The Payload for Antimatter-Matter Exploration and Light Nuclei Astrophysics (PAMELA), primarily designed to directly measure antiparticles (antiprotons and positrons) in the cosmic radiation, was launched successfully on June 15th, 2006, and, since then, it is in continuous data taking. The calorimeter of the PAMELA apparatus has been designed to identify antiprotons from an electron background and positrons from a background of protons with high efficiency and rejection power. It is a sampling silicon-tungsten imaging calorimeter, which comprises 44 single-sided silicon sensor planes (380 μm thick) interleaved with 22 plates of tungsten absorber (0.74 X0 each). It is the first silicon-tungsten calorimeter to be launched in space. In this work we present the in-orbit performance of the calorimeter, including the measured identification capabilities. The calorimeter provides a proton rejection factor of ∼105 while keeping a high efficiency in selecting electrons and positrons, thus fulfilling the identification power needed to reach the primary scientific objectives of PAMELA. We show also that, after almost two years of operation in space, the calorimeter is still performing nominally.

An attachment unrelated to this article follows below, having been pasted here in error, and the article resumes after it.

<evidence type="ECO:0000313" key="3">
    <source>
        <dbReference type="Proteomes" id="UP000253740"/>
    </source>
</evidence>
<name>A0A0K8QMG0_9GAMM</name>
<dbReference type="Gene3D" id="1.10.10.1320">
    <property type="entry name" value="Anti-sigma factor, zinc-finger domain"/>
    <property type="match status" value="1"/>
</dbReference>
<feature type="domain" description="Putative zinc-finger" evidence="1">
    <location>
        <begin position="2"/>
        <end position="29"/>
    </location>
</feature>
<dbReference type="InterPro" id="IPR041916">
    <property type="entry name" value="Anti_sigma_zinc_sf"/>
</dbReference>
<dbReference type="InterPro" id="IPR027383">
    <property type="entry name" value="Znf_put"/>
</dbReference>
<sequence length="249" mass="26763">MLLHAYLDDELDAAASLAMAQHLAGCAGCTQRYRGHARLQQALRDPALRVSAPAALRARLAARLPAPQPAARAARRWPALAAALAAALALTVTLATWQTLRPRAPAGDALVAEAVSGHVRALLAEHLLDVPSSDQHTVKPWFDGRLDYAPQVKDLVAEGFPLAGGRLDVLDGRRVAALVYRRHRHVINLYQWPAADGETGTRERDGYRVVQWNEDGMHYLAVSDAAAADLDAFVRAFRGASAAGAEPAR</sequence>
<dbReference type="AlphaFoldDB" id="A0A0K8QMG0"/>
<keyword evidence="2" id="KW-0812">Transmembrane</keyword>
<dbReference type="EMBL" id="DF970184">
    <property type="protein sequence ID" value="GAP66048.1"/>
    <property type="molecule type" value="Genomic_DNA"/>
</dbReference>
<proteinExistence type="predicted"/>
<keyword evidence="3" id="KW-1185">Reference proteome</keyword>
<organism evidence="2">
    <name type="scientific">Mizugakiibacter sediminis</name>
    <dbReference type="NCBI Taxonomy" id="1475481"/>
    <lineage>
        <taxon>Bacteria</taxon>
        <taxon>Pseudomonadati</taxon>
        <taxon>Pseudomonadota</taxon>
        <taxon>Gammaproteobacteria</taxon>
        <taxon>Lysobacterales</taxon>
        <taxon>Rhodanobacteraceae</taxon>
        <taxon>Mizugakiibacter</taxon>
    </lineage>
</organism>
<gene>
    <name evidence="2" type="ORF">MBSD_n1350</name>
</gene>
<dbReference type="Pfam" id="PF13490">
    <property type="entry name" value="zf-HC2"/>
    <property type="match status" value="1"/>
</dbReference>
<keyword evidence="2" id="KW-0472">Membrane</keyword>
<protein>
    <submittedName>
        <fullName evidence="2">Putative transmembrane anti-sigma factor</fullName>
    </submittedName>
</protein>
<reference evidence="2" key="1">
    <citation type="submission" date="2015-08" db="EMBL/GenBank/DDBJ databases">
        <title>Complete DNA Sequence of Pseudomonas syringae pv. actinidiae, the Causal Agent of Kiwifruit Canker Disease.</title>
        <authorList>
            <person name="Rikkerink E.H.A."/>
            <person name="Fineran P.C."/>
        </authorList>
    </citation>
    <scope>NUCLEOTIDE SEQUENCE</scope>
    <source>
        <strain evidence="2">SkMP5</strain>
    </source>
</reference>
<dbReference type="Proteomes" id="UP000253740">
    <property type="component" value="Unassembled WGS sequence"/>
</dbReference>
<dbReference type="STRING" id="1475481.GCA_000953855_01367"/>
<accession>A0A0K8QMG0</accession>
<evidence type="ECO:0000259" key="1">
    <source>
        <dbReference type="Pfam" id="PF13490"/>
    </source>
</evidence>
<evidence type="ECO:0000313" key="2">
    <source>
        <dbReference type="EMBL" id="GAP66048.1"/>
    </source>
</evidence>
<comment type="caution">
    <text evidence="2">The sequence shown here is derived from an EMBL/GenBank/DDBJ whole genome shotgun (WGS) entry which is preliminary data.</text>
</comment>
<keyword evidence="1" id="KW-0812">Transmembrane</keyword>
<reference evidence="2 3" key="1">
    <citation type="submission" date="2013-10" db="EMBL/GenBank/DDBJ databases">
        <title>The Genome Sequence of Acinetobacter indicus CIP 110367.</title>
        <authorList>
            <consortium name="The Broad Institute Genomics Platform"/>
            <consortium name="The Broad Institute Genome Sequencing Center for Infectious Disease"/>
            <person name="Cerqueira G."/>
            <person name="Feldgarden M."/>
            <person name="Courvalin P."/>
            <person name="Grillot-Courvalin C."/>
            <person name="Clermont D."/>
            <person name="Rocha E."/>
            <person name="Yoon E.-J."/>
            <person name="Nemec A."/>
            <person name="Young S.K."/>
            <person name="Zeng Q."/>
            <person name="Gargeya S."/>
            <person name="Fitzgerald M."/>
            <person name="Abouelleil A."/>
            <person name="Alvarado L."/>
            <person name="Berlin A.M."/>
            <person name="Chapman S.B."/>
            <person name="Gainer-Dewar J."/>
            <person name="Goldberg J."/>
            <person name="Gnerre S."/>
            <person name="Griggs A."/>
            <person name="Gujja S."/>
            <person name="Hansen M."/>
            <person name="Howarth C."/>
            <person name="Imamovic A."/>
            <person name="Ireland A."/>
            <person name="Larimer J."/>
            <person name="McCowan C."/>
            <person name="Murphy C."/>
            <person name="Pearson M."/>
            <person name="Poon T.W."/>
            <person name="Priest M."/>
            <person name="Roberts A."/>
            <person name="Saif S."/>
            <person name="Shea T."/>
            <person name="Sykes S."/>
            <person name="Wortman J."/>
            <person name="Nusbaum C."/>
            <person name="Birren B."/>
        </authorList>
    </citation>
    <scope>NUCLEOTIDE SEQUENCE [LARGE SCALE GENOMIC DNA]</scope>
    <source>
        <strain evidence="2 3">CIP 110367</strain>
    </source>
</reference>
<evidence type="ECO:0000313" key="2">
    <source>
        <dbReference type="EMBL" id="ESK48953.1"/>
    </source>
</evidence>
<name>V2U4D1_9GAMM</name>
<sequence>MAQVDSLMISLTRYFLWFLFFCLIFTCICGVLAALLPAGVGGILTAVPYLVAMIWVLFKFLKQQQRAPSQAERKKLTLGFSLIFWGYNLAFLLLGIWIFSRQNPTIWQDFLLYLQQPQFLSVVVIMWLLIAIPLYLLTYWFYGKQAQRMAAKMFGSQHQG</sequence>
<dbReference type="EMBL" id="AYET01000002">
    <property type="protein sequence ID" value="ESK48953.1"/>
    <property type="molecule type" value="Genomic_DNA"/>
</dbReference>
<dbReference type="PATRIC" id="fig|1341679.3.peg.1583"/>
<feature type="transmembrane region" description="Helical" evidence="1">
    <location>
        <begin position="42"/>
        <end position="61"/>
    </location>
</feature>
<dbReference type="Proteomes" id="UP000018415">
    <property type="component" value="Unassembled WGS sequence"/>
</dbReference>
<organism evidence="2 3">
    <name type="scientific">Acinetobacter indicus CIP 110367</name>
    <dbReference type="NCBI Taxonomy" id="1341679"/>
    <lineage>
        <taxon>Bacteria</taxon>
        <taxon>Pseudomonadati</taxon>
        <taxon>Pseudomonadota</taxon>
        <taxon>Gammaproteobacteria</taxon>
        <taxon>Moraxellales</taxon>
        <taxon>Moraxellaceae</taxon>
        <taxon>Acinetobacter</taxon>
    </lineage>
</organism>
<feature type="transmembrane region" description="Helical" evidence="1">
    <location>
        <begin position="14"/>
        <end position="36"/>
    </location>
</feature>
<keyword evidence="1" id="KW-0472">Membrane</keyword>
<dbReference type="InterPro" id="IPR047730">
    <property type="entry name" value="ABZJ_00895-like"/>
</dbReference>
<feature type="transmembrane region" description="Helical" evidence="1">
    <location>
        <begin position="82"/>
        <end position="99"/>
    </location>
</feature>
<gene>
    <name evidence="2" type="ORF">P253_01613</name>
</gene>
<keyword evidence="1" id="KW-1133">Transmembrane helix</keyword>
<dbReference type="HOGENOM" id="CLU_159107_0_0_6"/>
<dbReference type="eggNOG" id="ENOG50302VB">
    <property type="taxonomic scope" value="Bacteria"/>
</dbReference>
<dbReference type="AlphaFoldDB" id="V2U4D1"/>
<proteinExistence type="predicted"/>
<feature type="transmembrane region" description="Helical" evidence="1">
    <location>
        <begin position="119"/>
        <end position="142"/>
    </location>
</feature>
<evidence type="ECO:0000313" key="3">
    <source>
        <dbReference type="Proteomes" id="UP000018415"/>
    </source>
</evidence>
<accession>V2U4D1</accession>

2009. Vol. 160, 012039- p.